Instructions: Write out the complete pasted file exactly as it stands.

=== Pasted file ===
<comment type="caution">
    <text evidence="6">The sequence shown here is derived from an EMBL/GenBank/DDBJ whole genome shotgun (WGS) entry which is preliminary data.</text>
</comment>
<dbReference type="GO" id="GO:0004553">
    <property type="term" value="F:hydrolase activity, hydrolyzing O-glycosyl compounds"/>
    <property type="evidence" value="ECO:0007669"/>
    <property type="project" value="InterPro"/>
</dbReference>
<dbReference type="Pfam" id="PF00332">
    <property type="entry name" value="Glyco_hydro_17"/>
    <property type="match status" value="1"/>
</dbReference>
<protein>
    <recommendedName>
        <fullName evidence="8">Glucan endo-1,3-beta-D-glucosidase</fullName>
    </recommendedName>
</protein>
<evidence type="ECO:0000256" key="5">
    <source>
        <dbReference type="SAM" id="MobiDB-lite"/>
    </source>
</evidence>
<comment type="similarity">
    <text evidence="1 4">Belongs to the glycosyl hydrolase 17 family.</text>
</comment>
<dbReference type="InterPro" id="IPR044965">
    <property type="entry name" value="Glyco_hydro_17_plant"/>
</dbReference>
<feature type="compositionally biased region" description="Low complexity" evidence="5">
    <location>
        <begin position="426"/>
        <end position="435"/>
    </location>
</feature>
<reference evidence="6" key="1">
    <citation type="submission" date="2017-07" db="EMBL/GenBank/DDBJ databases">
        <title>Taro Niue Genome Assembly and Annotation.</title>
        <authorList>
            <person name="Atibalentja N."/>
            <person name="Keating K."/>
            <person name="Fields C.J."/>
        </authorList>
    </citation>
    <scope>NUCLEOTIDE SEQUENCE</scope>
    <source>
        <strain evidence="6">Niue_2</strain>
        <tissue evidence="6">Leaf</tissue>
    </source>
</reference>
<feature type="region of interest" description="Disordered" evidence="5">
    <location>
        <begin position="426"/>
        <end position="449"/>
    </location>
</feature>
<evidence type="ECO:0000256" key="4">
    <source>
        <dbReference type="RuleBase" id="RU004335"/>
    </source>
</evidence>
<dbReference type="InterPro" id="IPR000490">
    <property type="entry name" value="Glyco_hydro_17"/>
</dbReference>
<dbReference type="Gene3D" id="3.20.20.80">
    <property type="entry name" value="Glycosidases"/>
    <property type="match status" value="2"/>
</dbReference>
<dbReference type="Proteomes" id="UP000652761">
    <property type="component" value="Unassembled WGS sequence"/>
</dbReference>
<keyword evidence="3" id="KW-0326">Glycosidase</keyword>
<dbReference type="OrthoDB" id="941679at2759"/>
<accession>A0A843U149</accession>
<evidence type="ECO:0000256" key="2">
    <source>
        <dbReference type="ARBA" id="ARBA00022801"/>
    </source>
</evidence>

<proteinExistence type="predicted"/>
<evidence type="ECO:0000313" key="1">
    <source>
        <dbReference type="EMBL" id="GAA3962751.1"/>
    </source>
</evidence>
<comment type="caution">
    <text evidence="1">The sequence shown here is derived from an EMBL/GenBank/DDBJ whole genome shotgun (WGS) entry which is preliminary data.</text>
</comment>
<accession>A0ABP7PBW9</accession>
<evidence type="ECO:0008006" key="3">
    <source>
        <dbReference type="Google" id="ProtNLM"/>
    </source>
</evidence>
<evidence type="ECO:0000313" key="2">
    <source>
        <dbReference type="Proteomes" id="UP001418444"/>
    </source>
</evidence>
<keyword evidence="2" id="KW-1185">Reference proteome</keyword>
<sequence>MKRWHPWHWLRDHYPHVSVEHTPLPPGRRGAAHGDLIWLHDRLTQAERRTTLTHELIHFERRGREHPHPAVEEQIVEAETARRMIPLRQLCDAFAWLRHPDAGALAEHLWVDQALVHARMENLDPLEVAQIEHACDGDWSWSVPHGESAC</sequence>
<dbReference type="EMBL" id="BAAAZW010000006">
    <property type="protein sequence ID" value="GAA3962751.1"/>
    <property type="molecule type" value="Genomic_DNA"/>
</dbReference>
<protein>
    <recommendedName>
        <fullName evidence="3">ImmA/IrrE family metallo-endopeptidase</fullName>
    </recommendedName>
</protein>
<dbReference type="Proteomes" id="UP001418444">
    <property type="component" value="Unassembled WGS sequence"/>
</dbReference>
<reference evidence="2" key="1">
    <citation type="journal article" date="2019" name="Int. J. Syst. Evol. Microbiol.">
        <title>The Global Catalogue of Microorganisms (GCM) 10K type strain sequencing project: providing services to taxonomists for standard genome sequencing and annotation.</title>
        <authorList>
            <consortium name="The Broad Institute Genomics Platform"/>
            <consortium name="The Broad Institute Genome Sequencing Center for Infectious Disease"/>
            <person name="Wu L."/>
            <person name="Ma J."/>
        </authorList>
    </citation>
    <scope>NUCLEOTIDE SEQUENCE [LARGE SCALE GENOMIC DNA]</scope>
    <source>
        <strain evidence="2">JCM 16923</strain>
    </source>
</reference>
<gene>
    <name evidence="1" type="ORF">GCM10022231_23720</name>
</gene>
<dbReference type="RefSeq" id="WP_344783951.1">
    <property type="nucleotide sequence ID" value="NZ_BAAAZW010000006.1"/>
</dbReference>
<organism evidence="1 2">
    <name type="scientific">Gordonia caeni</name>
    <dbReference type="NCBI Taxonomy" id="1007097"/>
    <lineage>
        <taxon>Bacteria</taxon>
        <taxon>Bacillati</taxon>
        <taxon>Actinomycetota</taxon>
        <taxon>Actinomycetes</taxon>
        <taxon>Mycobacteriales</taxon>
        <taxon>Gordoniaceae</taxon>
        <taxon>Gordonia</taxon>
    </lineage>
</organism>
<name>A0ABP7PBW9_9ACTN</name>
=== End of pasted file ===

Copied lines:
<comment type="caution">
    <text evidence="6">The sequence shown here is derived from an EMBL/GenBank/DDBJ whole genome shotgun (WGS) entry which is preliminary data.</text>
</comment>
<dbReference type="GO" id="GO:0004553">
    <property type="term" value="F:hydrolase activity, hydrolyzing O-glycosyl compounds"/>
    <property type="evidence" value="ECO:0007669"/>
    <property type="project" value="InterPro"/>
</dbReference>
<dbReference type="Pfam" id="PF00332">
    <property type="entry name" value="Glyco_hydro_17"/>
    <property type="match status" value="1"/>
</dbReference>
<protein>
    <recommendedName>
        <fullName evidence="8">Glucan endo-1,3-beta-D-glucosidase</fullName>
    </recommendedName>
</protein>
<evidence type="ECO:0000256" key="5">
    <source>
        <dbReference type="SAM" id="MobiDB-lite"/>
    </source>
</evidence>
<comment type="similarity">
    <text evidence="1 4">Belongs to the glycosyl hydrolase 17 family.</text>
</comment>
<dbReference type="InterPro" id="IPR044965">
    <property type="entry name" value="Glyco_hydro_17_plant"/>
</dbReference>
<feature type="compositionally biased region" description="Low complexity" evidence="5">
    <location>
        <begin position="426"/>
        <end position="435"/>
    </location>
</feature>
<reference evidence="6" key="1">
    <citation type="submission" date="2017-07" db="EMBL/GenBank/DDBJ databases">
        <title>Taro Niue Genome Assembly and Annotation.</title>
        <authorList>
            <person name="Atibalentja N."/>
            <person name="Keating K."/>
            <person name="Fields C.J."/>
        </authorList>
    </citation>
    <scope>NUCLEOTIDE SEQUENCE</scope>
    <source>
        <strain evidence="6">Niue_2</strain>
        <tissue evidence="6">Leaf</tissue>
    </source>
</reference>
<feature type="region of interest" description="Disordered" evidence="5">
    <location>
        <begin position="426"/>
        <end position="449"/>
    </location>
</feature>
<evidence type="ECO:0000256" key="4">
    <source>
        <dbReference type="RuleBase" id="RU004335"/>
    </source>
</evidence>
<dbReference type="InterPro" id="IPR000490">
    <property type="entry name" value="Glyco_hydro_17"/>
</dbReference>
<dbReference type="Gene3D" id="3.20.20.80">
    <property type="entry name" value="Glycosidases"/>
    <property type="match status" value="2"/>
</dbReference>
<dbReference type="Proteomes" id="UP000652761">
    <property type="component" value="Unassembled WGS sequence"/>
</dbReference>
<keyword evidence="3" id="KW-0326">Glycosidase</keyword>
<dbReference type="OrthoDB" id="941679at2759"/>
<accession>A0A843U149</accession>
<evidence type="ECO:0000256" key="2">
    <source>
        <dbReference type="ARBA" id="ARBA00022801"/>
    </source>
</evidence>

<proteinExistence type="predicted"/>
<evidence type="ECO:0000313" key="1">
    <source>
        <dbReference type="EMBL" id="GAA3962751.1"/>
    </source>
</evidence>
<comment type="caution">
    <text evidence="1">The sequence shown here is derived from an EMBL/GenBank/DDBJ whole genome shotgun (WGS) entry which is preliminary data.</text>
</comment>
<accession>A0ABP7PBW9</accession>
<evidence type="ECO:0008006" key="3">
    <source>
        <dbReference type="Google" id="ProtNLM"/>
    </source>
</evidence>
<evidence type="ECO:0000313" key="2">
    <source>
        <dbReference type="Proteomes" id="UP001418444"/>
    </source>
</evidence>
<keyword evidence="2" id="KW-1185">Reference proteome</keyword>
<sequence>MKRWHPWHWLRDHYPHVSVEHTPLPPGRRGAAHGDLIWLHDRLTQAERRTTLTHELIHFERRGREHPHPAVEEQIVEAETARRMIPLRQLCDAFAWLRHPDAGALAEHLWVDQALVHARMENLDPLEVAQIEHACDGDWSWSVPHGESAC</sequence>
<dbReference type="EMBL" id="BAAAZW010000006">
    <property type="protein sequence ID" value="GAA3962751.1"/>
    <property type="molecule type" value="Genomic_DNA"/>
</dbReference>
<protein>
    <recommendedName>
        <fullName evidence="3">ImmA/IrrE family metallo-endopeptidase</fullName>
    </recommendedName>
</protein>
<dbReference type="Proteomes" id="UP001418444">
    <property type="component" value="Unassembled WGS sequence"/>
</dbReference>
<reference evidence="2" key="1">
    <citation type="journal article" date="2019" name="Int. J. Syst. Evol. Microbiol.">
        <title>The Global Catalogue of Microorganisms (GCM) 10K type strain sequencing project: providing services to taxonomists for standard genome sequencing and annotation.</title>
        <authorList>
            <consortium name="The Broad Institute Genomics Platform"/>
            <consortium name="The Broad Institute Genome Sequencing Center for Infectious Disease"/>
            <person name="Wu L."/>
            <person name="Ma J."/>
        </authorList>
    </citation>
    <scope>NUCLEOTIDE SEQUENCE [LARGE SCALE GENOMIC DNA]</scope>
    <source>
        <strain evidence="2">JCM 16923</strain>
    </source>
</reference>
<gene>
    <name evidence="1" type="ORF">GCM10022231_23720</name>
</gene>
<dbReference type="RefSeq" id="WP_344783951.1">
    <property type="nucleotide sequence ID" value="NZ_BAAAZW010000006.1"/>
</dbReference>
<organism evidence="1 2">
    <name type="scientific">Gordonia caeni</name>
    <dbReference type="NCBI Taxonomy" id="1007097"/>
    <lineage>
        <taxon>Bacteria</taxon>
        <taxon>Bacillati</taxon>
        <taxon>Actinomycetota</taxon>
        <taxon>Actinomycetes</taxon>
        <taxon>Mycobacteriales</taxon>
        <taxon>Gordoniaceae</taxon>
        <taxon>Gordonia</taxon>
    </lineage>
</organism>
<name>A0ABP7PBW9_9ACTN</name>